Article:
Spiral arms found inside an elliptical galaxy

Elliptical galaxies are, usually, quite simple: massive spheres of old stars. But the giant galaxy Centaurus A (Cen A) hides a complex environment deep in its core. Recent observations reveal gaseous spiral arms, several thousand light-years across, swirling about the heart of the galaxy. The arms, never before seen in an elliptical galaxy, most likely formed after Cen A swallowed another galaxy sometime in the last few hundred million years. The discovery is another step towards understanding the formation and evolution of some of the most massive galaxies in the universe.

Centaurus A
Centaurus A is the closest giant elliptical galaxy to Earth. This composite image shows the halo of stars, a dust lane from a recent collision with another galaxy, and gas jets driven by a supermassive black hole at the galaxy’s core. Orange maps radio wavelengths, blue is x-rays, and the stars and dust are visible light. Credit: ESO/WFI (Optical); MPIfR/ESO/APEX/A.Weiss et al. (Submillimetre); NASA/CXC/CfA/R.Kraft et al. (X-ray)

Cen A is known for being unusual. The most striking feature is a dark dust lane bisecting our view of its halo of stars. The dark band, filled with hydrogen gas and interstellar dust grains, are the remains of another galaxy torn apart by a close encounter with Cen A. The new observations use radio telescopes to peer through the thick dust clouds into the galaxy’s center. The images reveal a disk of carbon monoxide gas that formed spiral arms much like the grand spirals of our own Milky Way galaxy.

Radio observation of spiral arms in Cen A
On the left is a visible light image of Cen A. On the right, a composite image zoomed in on the galaxy’s center revealing the spiral arms. The spiral arms are shown in green (coming from light emitted by carbon monoxide gas). Other features in the image are infrared light from dust and organic molecules (red) and x-ray emission (blue). The x-ray light comes from jets that are perpendicular to the plane of the galaxy. Credit: Espada, D. et al. 2012

Computer simulations indicate that the recent collision most likely delivered the gas to the galaxy’s core. Gas stripped off the cannibalized galaxy was funneled into the center while gravitational perturbations triggered the formation of spiral arms. As the arms sweep through the galaxy, they compress gas along their leading edges and spark new waves of star formation. While most elliptical galaxies have stopped making new stars, these spiral arms may be giving Cen A a new lease on life!

The results were published September 1, 2012 in The Astrophysical Journal Letters.

Infrared image of disk in Centaurus A
This infrared image from the Spitzer Space Telescope peers into the center of Cen A. The image shows the remains of a spiral galaxy consumed by Cen A sometime in the last few hundred million years. Recent observations from the Submillimeter Array reveal spiral arms of carbon monoxide gas within this disk. Credit: NASA / JPL-Caltech / J. Keene (SSC/Caltech)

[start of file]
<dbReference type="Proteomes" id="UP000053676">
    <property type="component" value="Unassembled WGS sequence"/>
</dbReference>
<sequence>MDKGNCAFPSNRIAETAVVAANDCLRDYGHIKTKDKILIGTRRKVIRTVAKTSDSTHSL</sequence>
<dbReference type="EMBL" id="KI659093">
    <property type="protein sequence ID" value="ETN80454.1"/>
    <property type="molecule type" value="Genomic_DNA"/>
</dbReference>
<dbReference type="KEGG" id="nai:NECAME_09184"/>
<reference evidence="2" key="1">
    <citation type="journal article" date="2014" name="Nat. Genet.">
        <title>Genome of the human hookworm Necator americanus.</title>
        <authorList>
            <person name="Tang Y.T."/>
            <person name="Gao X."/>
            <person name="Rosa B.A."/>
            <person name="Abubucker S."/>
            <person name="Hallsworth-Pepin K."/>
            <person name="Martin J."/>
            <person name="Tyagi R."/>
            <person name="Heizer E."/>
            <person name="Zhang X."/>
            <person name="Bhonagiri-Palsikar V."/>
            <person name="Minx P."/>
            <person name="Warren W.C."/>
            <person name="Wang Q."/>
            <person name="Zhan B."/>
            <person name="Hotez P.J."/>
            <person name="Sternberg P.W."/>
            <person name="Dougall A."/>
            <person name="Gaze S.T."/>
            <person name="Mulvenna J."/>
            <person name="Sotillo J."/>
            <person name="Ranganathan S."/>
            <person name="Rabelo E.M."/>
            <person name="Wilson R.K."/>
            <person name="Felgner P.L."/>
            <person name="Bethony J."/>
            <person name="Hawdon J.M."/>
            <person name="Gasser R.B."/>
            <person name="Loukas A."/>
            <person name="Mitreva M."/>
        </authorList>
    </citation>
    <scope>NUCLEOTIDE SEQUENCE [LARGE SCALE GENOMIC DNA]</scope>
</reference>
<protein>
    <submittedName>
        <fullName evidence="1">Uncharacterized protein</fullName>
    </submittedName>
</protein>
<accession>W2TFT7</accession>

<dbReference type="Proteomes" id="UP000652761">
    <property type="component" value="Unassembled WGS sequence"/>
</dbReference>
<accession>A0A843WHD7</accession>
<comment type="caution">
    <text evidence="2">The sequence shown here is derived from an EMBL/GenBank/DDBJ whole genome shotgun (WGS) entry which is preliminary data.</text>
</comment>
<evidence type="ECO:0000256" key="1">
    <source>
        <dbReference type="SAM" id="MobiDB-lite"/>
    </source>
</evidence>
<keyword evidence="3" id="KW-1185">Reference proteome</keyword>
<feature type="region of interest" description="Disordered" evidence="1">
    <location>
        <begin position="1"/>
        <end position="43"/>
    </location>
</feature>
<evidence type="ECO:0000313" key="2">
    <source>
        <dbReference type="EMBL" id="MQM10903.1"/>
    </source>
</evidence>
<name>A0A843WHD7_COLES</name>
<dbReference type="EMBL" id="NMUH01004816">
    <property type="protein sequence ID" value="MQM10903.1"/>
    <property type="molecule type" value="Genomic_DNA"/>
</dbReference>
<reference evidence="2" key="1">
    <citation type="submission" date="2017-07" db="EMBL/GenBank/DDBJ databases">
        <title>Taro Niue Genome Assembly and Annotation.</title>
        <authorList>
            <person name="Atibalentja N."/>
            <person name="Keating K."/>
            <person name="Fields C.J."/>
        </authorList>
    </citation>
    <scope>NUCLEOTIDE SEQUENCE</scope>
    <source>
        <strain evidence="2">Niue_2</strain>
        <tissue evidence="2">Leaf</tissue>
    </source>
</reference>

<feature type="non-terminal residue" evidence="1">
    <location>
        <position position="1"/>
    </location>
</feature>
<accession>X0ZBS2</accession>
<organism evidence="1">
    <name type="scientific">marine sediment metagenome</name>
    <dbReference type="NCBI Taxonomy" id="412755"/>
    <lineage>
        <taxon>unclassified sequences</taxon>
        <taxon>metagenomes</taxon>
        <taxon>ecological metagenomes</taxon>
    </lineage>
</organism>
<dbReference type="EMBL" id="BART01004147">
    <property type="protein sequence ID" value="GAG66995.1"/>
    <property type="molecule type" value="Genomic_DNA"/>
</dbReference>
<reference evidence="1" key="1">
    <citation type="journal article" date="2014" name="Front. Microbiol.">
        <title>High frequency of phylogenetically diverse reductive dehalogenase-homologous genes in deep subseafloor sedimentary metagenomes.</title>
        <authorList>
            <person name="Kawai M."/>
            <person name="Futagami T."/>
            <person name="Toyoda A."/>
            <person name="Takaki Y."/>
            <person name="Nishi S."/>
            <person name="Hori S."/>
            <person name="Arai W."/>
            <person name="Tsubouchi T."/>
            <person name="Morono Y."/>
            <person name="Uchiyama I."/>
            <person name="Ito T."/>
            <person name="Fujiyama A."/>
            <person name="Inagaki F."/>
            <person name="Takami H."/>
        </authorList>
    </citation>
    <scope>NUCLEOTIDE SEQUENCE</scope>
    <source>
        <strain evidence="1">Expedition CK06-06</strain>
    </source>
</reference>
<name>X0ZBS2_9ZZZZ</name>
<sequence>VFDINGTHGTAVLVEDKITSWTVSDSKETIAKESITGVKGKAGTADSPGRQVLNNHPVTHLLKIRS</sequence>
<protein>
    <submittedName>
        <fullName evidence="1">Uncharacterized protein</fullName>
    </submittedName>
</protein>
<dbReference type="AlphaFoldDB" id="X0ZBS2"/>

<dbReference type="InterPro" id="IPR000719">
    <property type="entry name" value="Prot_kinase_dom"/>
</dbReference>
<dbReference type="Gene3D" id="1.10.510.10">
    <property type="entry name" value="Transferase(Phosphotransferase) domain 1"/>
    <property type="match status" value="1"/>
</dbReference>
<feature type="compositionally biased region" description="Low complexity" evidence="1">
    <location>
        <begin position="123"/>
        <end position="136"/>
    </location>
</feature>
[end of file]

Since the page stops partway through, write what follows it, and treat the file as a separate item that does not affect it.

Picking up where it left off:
Cen A is an ideal laboratory for understanding galaxy evolution. Sitting 12 million light-years away in the southern constellation Centaurus, the Centaur, Cen A is the closest giant elliptical galaxy to Earth. Both its proximity and size make Cen A the fifth brightest galaxy in the sky and therefore a popular target for amateur telescopes. In addition to its unusual dust bands, Cen A also hosts a supermassive black hole at its center. This massive beast contains the mass of 55 million suns and drives million light-year long jets that eject gas into intergalactic space at half the speed of light!

X-ray image of Centaurus A
Cen A looks a lot different when using an x-ray telescope. Here, a jet of gas moving at half the speed of light is heated to millions of degrees by a supermassive black hole in the galaxy’s core. A sea of million-degree gas fills the galaxy while points of x-ray light reveal “x-ray binaries”: neutron stars or black holes ripping gas off nearby stellar companions. Credit: NASA/SAO/R. Kraft et al.

The spiral arms were observed at the Submillimeter Array (SMA), a network of radio telescopes located 4080 meters (13,386 feet) above sea level at the summit of Mauna Kea, Hawai’i. The high elevation places the SMA above most of the water vapor in Earth’s atmosphere that would otherwise interfere with observations like these. The SMA is a joint project between the Smithsonian Astrophysical Observatory and the Academia Sinica Institute of Astronomy and Astrophysics.

Bottom line: Astronomers using the Submillimeter Array radio telescopes have discovered young spiral arms in the center of the giant elliptical galaxy Centaurus A.  The spiral arms formed shortly after a collision with another galaxy several hundred million years ago. The discovery helps astronomers piece together the history of giant galaxies and understand how they form and evolve.

October 24, 2012

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Christopher Crockett

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